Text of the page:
The Different Design of Corporate Governance Under State Law and Federal Law and the Aftermath of the Strougo Case

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Aspen Publishers, Inc.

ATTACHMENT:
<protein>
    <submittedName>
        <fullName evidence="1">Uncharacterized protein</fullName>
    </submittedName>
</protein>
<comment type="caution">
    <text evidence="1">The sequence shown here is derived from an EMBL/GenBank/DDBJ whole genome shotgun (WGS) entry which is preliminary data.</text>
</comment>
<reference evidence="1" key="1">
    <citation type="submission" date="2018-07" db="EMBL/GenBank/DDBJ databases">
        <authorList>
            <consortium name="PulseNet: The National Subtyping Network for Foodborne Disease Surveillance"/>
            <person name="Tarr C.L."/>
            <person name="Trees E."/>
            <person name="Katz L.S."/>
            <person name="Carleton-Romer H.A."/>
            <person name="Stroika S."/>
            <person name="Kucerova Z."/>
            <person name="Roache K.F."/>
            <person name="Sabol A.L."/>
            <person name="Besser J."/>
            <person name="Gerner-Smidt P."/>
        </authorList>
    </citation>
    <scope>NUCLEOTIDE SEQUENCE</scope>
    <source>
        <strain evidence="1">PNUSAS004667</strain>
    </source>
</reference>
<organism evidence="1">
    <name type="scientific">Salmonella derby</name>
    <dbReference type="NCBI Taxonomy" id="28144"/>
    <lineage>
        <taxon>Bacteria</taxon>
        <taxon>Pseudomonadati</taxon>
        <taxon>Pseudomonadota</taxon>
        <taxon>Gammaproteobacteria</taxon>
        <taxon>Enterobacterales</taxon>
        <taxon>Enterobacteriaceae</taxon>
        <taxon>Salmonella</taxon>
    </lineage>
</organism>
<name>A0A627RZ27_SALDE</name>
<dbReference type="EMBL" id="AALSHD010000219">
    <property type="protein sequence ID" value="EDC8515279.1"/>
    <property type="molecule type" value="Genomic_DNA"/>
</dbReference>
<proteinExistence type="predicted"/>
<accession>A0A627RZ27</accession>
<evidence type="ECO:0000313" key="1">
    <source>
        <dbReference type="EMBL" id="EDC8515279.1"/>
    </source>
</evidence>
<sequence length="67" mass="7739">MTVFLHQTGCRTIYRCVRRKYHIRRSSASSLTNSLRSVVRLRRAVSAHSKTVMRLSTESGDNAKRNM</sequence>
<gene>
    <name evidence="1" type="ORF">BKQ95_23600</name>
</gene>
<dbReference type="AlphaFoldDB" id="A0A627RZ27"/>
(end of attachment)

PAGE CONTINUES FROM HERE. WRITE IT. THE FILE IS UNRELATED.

A solution that does not fully account for the overall design of the law may pose serious problems. In Strougo v. Scudder, Stevens & Clark, Inc.,l the court held that directors serving on numerous investment companies managed by the same adviser and collecting substantial fees for their services may not be' deemed independent. Therefore, the directors' decision that a derivative suit is not in the best interests of the investment companies and their shareholders may not be accorded deference, and demand on these directors may be futile. The decisions triggered a prompt reaction by state legislatures in Maryland2 and Massachusetts.3 The state laws were amended to conform to the definition of disinterested persons in federal law. These two states are important. Maryland is the incorporation home of numerous investment companies organized as corporations, `and Massachusetts is the home state of investment companies organized as trusts. Much has been written about the case, and need not be repeated. However, the subject is not closed, as yet; it may require additional consideration, and perhaps additional action.

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